Once he is sworn in, Xavier Becerra, California's former attorney general and a former member of Congress, becomes the first Latino to be secretary of the U.S. Department of health and Human Services.

In a narrow vote 50-49 vote March 18, the Senate confirmed him for the post, and he is expected to be sworn in sometime during the week of March 22.

His nomination by President Joe Biden brought heavy criticism from national pro-life leaders over his long record of support for legal abortion and for spearheading litigation to revoke the Little Sisters of the Poor's religious exemption to the Affordable Care Act's contraceptive mandate in the state of California.

Those who supported his nomination to head HHS said he has spent his career "fighting for underserved communities" and his efforts "to protect the welfare of immigrants and migrants."

He also has been lauded for his efforts as a member of Congress to get the Obama administration's ACA legislation through Congress in 2009, leading to its successful passage in 2010. As California's attorney general, he has defended the ACA in court.

But National Right to Life and other pro-life groups who object to Becerra heading HHS point to the 100% rating by Planned Parenthood and NARAL Pro-Choice America's for his record on abortion during his 25 years in Congress. About 60 pro-life leaders signed a Feb. 23 letter objecting to his nomination and urging the Senate to reject it; that letter followed a similar one they sent in December, shortly after Biden nominated him.

"Xavier Becerra is unqualified to lead the Department of Health and Human Services," said Carol Tobias, president of National Right to Life, said in a March 19 statement. "His confirmation shows just how far the pro-abortion Democrats are willing to go to support abortion on demand and the demands of pro-abortion groups."

Becerra "has no health care experience but plenty of abortion advocacy and he is being rewarded by the Biden administration for that extremism," said Tobias. This lack of experience "disqualifies him from leading the nation's health care agency," which "plays a critical role in the distribution of the COVID vaccines and the production of those vaccines."

National Right to Life and other pro-life groups who object to Becerra heading HHS point to the 100% rating by Planned Parenthood and NARAL Pro-Choice America's for his record on abortion during his 25 years in Congress.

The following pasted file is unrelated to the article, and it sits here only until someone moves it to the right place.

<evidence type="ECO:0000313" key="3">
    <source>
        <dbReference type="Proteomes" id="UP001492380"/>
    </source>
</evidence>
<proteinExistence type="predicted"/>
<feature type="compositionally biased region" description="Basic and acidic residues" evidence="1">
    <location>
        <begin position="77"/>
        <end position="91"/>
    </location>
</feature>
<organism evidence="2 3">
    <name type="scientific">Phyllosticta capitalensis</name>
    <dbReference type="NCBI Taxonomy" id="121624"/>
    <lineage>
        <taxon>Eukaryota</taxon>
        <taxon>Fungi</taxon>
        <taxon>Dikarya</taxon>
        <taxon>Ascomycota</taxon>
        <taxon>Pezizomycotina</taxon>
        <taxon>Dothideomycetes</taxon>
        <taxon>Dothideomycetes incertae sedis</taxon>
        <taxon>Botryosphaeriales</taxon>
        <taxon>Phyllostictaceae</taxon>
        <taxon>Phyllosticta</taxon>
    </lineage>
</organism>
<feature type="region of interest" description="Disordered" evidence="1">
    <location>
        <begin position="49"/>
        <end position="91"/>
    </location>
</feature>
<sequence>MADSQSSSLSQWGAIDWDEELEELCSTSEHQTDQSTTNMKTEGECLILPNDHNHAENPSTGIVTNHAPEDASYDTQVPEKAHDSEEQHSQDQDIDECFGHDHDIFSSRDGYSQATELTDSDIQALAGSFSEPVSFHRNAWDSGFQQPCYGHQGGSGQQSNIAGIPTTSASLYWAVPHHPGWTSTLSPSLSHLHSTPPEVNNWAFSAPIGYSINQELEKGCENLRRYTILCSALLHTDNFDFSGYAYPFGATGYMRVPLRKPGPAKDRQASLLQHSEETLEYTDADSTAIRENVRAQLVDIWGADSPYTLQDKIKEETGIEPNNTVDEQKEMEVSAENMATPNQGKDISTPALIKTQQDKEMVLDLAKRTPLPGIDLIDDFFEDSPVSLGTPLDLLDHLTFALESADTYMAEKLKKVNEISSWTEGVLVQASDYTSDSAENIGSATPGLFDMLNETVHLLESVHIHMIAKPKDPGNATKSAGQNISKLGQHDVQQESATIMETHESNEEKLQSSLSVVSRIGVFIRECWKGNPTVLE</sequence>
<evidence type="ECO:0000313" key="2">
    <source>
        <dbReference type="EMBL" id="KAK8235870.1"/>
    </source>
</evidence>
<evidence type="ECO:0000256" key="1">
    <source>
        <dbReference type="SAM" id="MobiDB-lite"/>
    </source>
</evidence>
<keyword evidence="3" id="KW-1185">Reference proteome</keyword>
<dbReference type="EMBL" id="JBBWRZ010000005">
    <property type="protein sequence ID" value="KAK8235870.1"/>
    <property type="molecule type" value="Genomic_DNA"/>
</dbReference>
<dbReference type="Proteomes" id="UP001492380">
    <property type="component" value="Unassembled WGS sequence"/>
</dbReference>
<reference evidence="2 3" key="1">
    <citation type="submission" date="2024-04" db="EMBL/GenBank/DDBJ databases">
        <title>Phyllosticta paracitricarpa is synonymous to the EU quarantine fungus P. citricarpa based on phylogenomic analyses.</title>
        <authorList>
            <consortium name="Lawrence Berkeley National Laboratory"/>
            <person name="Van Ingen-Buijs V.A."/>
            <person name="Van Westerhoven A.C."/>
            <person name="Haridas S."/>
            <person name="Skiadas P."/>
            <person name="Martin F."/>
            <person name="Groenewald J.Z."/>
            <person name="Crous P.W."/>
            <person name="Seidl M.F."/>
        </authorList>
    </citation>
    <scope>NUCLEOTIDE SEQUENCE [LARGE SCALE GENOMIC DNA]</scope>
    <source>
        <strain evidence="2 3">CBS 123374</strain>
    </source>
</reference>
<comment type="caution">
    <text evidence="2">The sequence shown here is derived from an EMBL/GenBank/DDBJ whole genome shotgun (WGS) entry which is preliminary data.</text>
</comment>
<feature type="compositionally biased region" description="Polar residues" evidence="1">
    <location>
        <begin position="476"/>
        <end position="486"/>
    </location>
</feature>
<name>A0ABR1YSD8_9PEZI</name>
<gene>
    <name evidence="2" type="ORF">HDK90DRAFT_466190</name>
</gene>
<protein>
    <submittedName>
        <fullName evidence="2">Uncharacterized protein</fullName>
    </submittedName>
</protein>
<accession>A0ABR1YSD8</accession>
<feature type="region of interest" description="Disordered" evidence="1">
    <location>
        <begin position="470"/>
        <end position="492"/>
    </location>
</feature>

Among other actions as a House member, Becerra, a Catholic, voted against the Partial-Birth Abortion Ban Act, the Born-Alive Abortion Survivors Protection Act and the Pain-Capable Unborn Child Protection Act, which would prevent abortions after 20 weeks of pregnancy when, the bill said, "extensive evidence shows an unborn child is capable of feeling great pain."

He also voted against the Conscience Protection Act of 2016, which would have prevented the federal government from denying federal funds to Catholic hospitals and other facilities that refuse to perform abortions.

The Catholic Medical Association is among those who object to Becerra as the head of HHS because of his record on abortion but the group also said there were "significant violations to religious freedom and conscience protections at stake in this nomination."

In a March 16 letter sent to every member of the Senate ahead of the confirmation vote, the organization said: "With a Becerra confirmation, we can reasonably anticipate an unprecedented assault on our members' ability to practice medicine according to sound medical judgment and the ethical principles of the Hippocratic Oath; a combination of science and principles that are ultimately in the best interest of each individual patient."

Based on his record, it said, "there is ample evidence to suggest there will be zero tolerance for exemptions to HHS regulations in this administration, whether based on conscience or religious liberty."

"We believe that Mr. Becerra will continue to vigorously promote not only elective abortion up to and including at the time of birth, but also the acceptance of infanticide when infants are born alive during failed abortion procedures," the letter said. It also noted that Becerra as attorney general "fought vigorously" to defend California's physician-assisted suicide law, the End of Life Option Act.

Joining the Catholic Medical Association in the letter were the American Association of Prolife Obstetricians and Gynecologists, the Christian Medical and Dental Association, and the American College of Pediatricians, a separate entity from the larger American Academy of Pediatrics.

Regarding the ACA contraceptive mandate, Becerra sued the Trump administration for expanding the religious exemption to the ACA's contraceptive mandate in 2017 to fully accommodate the Little Sisters' refusal on religious grounds to cover contraceptives and abortifacients in their employee health care plan.

He argued the federal government was inserting itself into the state's "sovereign duty" to protect women's "reproductive rights."

The religious order ultimately prevailed July 8, 2020, when the Supreme Court ruled 7-2 in their favor in a similar challenge from Pennsylvania. But California is still working to take away their exemption as upheld by the court.